And we didn’t last. There was too much stress, between challenging kids, dysfunctional offices, hysterical exes. There were too many occasions when I blew up about his drinking and he, ritually pouring hard stuff down the kitchen sink, promised to stop. Our fights grew more passionate as our tenure stretched. Ultimately he accused me of not loving him enough. By then he may have been correct – he was drinking again, crying again every time the booze took effect, otherwise stuffing his emotions. I realize now he had no idea what to do with them.
He left, to determine if we were driving him crazy or if he was doing it on his own. He didn’t return. Then an old college girlfriend looked him up. She’d been an also-ran to his first wife, but finally Hilary prevailed. She moved here to be with him, they took a place in the suburbs and, as far as I can tell, Carl resumed the type of boring but sane life he’d endured before me.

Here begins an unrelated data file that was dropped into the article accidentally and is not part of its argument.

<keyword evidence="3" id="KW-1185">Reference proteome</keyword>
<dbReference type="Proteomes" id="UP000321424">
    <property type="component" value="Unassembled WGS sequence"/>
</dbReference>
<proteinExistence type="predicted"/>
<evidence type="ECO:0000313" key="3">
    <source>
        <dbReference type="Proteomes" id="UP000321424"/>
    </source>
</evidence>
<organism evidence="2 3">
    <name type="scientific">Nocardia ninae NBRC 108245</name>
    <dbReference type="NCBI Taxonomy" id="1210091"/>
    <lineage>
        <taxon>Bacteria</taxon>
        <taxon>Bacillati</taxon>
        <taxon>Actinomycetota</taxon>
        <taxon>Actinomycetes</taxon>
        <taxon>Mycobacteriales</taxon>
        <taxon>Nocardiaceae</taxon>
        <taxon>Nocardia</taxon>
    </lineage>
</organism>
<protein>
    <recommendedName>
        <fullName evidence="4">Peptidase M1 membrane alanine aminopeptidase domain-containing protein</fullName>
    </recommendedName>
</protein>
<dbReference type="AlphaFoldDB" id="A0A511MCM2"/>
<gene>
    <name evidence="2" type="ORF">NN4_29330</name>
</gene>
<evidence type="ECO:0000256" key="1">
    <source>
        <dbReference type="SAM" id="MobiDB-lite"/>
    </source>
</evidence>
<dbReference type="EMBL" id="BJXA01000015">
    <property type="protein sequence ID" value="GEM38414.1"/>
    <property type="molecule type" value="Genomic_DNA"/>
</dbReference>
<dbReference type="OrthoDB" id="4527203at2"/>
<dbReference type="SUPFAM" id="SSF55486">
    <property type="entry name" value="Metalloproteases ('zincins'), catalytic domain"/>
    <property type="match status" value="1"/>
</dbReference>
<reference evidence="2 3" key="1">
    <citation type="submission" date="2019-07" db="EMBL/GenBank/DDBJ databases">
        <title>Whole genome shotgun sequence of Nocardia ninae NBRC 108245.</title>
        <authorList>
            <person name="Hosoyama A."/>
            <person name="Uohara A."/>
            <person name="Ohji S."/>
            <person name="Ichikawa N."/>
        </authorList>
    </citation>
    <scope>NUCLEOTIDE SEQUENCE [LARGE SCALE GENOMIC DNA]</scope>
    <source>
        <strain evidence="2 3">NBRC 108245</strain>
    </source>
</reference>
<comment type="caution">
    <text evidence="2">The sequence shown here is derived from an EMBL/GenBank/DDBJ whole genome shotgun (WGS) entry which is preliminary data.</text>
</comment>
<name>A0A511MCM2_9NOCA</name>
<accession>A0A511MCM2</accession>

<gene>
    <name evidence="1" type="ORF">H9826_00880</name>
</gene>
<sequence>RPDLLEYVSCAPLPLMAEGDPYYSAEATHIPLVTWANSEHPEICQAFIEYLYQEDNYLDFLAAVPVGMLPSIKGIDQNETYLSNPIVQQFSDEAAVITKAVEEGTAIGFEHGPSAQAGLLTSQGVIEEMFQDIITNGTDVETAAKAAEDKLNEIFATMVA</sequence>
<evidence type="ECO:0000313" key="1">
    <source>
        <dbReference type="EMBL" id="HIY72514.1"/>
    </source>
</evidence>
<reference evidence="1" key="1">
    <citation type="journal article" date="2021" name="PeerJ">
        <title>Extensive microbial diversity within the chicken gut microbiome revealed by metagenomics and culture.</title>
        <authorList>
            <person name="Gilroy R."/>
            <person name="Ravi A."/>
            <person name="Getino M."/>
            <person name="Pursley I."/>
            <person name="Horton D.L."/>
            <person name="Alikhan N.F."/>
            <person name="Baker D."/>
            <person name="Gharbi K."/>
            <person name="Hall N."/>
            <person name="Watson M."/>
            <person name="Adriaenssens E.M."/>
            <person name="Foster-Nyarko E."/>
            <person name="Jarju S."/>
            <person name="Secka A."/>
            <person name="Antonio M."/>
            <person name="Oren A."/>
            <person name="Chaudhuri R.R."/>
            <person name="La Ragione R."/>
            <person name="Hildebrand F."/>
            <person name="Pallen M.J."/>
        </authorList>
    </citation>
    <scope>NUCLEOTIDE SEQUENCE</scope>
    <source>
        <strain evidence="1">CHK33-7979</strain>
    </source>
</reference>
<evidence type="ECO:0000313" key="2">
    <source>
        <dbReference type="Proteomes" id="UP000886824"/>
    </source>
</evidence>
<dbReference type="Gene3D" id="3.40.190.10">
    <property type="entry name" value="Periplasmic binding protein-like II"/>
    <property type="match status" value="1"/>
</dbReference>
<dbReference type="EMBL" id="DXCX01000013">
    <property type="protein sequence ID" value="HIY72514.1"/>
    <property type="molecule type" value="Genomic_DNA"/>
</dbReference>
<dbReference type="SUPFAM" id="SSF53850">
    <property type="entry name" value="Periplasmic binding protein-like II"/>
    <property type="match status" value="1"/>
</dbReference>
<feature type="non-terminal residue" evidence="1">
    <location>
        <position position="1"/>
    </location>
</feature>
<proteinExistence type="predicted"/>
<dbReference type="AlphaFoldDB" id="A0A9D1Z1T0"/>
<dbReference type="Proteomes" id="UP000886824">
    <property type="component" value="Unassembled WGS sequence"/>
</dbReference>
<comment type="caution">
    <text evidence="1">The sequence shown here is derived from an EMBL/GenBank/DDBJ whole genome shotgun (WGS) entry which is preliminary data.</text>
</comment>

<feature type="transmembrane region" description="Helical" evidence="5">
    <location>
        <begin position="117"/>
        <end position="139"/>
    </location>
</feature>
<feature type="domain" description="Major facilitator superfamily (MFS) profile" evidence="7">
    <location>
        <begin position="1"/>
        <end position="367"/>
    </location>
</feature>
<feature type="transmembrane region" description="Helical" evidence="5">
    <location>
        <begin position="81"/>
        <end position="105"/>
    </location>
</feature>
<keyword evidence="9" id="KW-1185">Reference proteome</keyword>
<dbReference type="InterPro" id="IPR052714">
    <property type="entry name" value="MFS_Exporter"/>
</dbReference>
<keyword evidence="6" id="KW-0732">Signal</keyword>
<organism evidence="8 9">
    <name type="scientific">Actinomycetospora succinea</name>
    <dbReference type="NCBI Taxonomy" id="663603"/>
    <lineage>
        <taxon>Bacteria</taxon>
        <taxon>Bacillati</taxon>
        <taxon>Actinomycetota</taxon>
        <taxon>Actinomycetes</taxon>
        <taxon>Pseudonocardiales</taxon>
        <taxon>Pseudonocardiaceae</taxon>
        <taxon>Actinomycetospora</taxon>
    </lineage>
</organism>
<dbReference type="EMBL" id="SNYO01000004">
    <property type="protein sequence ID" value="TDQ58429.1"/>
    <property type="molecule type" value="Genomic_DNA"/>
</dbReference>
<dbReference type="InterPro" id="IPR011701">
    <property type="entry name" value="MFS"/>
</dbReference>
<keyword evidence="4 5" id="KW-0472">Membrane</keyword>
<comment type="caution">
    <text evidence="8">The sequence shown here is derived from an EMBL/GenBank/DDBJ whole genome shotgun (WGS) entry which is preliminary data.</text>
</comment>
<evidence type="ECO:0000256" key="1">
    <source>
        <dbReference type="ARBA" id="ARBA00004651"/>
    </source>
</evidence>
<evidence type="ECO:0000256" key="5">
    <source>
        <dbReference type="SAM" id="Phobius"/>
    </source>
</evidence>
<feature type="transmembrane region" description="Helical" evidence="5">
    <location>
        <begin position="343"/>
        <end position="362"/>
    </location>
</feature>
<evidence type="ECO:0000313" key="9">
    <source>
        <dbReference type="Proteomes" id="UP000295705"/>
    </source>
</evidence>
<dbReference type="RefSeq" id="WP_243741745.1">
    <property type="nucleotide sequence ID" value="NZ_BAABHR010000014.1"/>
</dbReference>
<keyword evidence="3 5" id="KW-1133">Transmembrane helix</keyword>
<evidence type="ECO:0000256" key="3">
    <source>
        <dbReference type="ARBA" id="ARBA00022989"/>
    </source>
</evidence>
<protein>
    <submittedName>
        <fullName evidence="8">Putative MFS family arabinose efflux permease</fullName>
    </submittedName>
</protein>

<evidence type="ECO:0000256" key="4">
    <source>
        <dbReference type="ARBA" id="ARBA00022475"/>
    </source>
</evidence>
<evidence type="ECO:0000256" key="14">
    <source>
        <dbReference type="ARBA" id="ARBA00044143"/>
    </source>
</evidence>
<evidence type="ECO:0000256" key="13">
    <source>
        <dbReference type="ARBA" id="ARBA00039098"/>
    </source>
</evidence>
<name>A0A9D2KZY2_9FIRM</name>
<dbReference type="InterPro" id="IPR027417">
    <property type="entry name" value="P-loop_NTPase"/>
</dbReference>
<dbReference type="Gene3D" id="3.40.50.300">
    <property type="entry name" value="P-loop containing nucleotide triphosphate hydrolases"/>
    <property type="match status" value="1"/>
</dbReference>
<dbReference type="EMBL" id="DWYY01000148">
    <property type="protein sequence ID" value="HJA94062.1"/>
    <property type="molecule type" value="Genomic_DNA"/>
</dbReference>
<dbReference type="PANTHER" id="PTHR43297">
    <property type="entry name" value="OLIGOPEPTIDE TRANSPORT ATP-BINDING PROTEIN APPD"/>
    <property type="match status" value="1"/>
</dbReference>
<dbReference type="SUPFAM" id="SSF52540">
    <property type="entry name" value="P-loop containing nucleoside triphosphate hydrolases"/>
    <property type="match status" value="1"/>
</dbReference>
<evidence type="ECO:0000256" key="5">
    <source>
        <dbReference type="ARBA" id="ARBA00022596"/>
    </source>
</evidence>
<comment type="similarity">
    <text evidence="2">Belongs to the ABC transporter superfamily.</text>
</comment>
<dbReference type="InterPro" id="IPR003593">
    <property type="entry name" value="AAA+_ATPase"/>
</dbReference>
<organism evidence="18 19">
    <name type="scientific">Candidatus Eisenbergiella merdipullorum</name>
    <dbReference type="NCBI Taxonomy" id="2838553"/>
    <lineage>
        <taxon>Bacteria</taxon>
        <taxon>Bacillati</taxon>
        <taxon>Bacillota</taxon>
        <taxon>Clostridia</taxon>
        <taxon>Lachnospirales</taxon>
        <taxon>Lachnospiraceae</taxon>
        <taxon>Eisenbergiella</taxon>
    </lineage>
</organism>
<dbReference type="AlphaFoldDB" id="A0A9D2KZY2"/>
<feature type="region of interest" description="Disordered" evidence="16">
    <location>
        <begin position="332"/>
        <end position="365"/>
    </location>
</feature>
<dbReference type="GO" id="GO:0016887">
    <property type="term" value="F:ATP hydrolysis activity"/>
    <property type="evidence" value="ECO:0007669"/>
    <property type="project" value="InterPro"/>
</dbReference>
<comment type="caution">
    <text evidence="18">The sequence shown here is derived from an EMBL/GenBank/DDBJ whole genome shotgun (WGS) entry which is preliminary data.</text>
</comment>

The last time I had lunch with him, it should have been civilized and amicable, but he took a pot shot at me. I was surprised. I knew he’d been angry, but I didn’t realize till then how wide it went. He criticized me for failing to explain the meaning of Chanukah to him. WTF? I mean, say what? I remember how stunned and almost entertained I felt. As if Chanukah meant anything to an adult!
He told me Hilary was Unitarian. She’d taken him to her church and that’s where he heard the Maccabee story. Somehow he found the story, or my failure to tell him the story, significant. As if.
I think that was our last face to face interaction. How the profound had fallen! After that were a few birthday emails, where we found nothing to discuss other than the kids. We really hadn’t been about parenting; of course we petered out.